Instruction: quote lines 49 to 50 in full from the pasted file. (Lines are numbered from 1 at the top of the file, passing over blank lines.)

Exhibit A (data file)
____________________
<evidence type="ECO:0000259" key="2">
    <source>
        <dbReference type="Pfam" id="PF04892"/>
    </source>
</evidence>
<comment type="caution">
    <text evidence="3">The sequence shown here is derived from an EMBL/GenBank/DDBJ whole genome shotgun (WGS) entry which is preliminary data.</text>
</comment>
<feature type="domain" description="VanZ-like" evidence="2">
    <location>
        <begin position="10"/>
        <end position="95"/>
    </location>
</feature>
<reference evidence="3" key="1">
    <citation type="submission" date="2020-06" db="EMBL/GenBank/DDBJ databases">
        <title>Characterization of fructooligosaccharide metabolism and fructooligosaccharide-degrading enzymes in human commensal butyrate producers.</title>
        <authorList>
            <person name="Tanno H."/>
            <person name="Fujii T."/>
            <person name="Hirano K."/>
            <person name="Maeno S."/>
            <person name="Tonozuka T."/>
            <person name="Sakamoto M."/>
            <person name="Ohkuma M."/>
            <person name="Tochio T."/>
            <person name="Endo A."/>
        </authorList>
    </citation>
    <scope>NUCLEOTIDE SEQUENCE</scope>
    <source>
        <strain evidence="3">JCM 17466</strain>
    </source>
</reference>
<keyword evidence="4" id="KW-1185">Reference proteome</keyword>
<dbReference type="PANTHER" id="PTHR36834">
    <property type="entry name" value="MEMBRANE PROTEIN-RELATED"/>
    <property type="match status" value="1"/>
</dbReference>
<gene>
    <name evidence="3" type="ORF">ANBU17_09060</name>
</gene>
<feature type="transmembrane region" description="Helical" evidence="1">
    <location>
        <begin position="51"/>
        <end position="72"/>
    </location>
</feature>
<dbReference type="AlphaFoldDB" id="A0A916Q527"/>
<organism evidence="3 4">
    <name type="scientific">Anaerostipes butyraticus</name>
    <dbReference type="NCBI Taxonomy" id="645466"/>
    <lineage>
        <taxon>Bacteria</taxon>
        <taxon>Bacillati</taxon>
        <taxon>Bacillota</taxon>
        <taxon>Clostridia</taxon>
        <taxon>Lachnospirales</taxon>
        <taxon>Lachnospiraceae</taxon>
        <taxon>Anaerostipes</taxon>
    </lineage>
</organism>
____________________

<dbReference type="AlphaFoldDB" id="A0A916Q527"/>
<organism evidence="3 4">